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  • Writer's pictureKat Buckley

The environmental impact of Glastonbury

Summertime in the UK means festivals! And now that the most iconic one of the year is behind us, we’re diving into the environmental impact of Glastonbury Festival.

Clean energy 

Since it was founded in 1970, Glastonbury has committed to keeping the festival as environmentally friendly as possible. In 2023, the festival was, for the first time, powered entirely by renewable fuels and energy

The festival’s offices were powered by solar and biogas energy, the generators ran on sustainable, renewable palm oil-free HVO fuel - made from waste cooking oil - and a temporary wind turbine-powered food stalls in the Williams Green market area.

Waste and recycling

Since 2019, the sale of single-use plastic and plastic vapes has been banned on the festival grounds. Crisps are now only available in compostable packets.

Vendors have to adhere to strict guidelines: only compostable or reusable plates, cutlery and drinking straws are allowed to be used as serveware, and all cutlery must be made from FSC-assured wood

Traders who use charcoal for cooking must ensure it comes from a sustainable source, charcoal packaging must be fully compostable, and plastic sacks/bags are not permitted.

The team behind the festival hand-separate for single-stream recycling, and the festival’s onsite recycling plant is the country’s largest events-run facility.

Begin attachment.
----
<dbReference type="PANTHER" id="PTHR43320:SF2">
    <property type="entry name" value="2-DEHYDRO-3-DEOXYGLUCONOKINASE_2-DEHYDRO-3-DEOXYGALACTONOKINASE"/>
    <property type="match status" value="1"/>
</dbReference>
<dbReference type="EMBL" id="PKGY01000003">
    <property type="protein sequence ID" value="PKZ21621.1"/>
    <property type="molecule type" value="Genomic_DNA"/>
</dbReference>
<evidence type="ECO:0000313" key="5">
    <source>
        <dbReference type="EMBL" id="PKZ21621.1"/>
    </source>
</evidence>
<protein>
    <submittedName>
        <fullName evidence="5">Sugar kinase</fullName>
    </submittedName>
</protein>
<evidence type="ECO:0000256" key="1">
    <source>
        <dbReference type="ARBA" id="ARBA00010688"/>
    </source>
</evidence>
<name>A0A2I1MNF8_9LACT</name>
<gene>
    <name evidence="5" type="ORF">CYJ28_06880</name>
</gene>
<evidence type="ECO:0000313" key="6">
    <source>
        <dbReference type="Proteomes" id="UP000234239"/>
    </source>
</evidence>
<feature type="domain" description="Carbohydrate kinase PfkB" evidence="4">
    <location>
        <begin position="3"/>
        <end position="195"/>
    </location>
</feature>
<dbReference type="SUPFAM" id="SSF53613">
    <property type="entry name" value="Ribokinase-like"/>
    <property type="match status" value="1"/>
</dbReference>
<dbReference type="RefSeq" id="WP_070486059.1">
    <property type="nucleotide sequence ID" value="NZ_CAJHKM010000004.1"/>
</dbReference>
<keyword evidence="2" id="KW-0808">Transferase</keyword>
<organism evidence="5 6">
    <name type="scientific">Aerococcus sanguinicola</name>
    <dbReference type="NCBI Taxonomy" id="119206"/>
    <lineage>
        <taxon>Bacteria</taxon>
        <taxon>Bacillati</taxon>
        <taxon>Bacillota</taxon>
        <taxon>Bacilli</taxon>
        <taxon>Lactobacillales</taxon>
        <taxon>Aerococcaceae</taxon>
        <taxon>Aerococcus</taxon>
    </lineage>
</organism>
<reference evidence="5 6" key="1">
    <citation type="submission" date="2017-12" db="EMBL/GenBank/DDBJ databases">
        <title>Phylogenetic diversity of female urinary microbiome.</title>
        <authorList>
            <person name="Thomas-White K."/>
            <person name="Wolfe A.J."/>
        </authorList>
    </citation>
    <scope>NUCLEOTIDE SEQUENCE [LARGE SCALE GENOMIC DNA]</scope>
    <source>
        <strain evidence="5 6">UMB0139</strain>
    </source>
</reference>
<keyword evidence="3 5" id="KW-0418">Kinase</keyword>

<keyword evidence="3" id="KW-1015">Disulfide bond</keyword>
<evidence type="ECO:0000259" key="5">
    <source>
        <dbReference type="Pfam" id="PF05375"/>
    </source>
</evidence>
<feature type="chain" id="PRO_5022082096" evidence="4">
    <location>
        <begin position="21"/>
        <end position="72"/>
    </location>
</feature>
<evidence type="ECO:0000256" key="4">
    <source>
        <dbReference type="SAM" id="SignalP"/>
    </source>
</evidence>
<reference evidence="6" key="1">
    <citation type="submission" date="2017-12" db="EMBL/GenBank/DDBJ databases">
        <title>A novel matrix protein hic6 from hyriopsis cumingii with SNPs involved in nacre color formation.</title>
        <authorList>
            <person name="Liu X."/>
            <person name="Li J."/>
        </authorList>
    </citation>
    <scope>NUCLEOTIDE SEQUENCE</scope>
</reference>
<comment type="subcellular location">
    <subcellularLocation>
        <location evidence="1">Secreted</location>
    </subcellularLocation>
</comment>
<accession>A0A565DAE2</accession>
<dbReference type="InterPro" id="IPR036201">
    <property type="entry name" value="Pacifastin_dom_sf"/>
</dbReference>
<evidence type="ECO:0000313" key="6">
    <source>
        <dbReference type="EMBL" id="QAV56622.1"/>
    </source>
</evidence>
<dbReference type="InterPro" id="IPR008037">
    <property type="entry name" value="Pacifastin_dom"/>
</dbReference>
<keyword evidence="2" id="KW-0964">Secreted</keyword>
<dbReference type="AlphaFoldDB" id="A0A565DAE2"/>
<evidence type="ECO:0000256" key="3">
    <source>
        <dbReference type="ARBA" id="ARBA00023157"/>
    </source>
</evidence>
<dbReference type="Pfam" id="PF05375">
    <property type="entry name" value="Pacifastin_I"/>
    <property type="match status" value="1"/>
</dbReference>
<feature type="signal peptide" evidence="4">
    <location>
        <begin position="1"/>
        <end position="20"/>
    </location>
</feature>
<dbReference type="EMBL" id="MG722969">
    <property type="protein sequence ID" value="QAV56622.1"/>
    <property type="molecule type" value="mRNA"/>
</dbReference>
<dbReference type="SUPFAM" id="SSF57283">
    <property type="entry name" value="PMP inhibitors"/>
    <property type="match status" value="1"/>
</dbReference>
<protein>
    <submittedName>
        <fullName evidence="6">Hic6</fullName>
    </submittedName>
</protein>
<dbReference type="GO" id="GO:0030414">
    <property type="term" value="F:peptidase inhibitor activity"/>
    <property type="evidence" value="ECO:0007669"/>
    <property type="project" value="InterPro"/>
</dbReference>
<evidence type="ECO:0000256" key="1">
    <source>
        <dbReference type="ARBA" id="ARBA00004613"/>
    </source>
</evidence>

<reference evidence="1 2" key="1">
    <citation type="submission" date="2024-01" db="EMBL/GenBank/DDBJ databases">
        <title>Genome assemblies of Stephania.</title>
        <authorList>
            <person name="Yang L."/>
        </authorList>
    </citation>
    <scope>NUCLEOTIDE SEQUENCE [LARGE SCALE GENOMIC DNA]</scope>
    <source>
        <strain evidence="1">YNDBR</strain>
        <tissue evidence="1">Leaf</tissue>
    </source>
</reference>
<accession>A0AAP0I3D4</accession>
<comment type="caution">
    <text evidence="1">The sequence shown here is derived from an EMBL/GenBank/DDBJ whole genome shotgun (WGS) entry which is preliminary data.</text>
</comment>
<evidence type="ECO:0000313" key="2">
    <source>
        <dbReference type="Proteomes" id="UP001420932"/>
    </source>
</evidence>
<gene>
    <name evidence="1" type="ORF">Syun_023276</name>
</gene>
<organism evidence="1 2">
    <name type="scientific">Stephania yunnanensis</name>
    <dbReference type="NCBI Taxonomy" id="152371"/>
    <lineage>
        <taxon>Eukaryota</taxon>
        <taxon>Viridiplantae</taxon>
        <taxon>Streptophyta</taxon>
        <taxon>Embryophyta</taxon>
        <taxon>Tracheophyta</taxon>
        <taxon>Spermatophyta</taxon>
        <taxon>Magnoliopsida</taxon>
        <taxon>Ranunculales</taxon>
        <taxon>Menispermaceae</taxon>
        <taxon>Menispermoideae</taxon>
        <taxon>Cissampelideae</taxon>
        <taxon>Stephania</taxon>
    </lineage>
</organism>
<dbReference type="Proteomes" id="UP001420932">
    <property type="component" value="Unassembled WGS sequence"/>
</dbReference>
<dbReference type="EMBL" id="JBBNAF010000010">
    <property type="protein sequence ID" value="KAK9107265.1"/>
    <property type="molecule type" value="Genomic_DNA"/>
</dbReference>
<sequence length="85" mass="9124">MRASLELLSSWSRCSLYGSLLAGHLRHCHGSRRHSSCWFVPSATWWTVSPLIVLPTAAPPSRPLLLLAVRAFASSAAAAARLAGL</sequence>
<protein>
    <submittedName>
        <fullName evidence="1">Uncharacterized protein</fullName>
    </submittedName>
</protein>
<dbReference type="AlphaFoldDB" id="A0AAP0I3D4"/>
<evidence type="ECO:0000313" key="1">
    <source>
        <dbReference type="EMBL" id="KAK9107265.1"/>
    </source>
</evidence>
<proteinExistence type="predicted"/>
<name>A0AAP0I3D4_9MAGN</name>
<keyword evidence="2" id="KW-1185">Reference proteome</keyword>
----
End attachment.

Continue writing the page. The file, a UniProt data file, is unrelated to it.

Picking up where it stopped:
Of the 210,000 people who attend Glastonbury, over 40,000 arrive by coach, train, or bicycle each year. While this reduces the festival's carbon footprint, the average petrol car produces the equivalent of 180g of CO2 every kilometre, so if just half the remaining attendees drive the distance from London to Glastonbury, that releases an extra 2,664 tonnes of CO2 into the atmosphere - the equivalent of five jumbo jets.

Festival outfits

In 2019, a survey conducted by Censuswide for Barnardo’s “found that single-use outfits for music festivals, such as Glastonbury and Coachella, alone, account for approximately $307 million worth of items per year, or about 7.5 million outfits worn only once.”

Single-use fashion has a detrimental effect on the environment because the carbon footprint of wearing a garment once is unsustainably high. 

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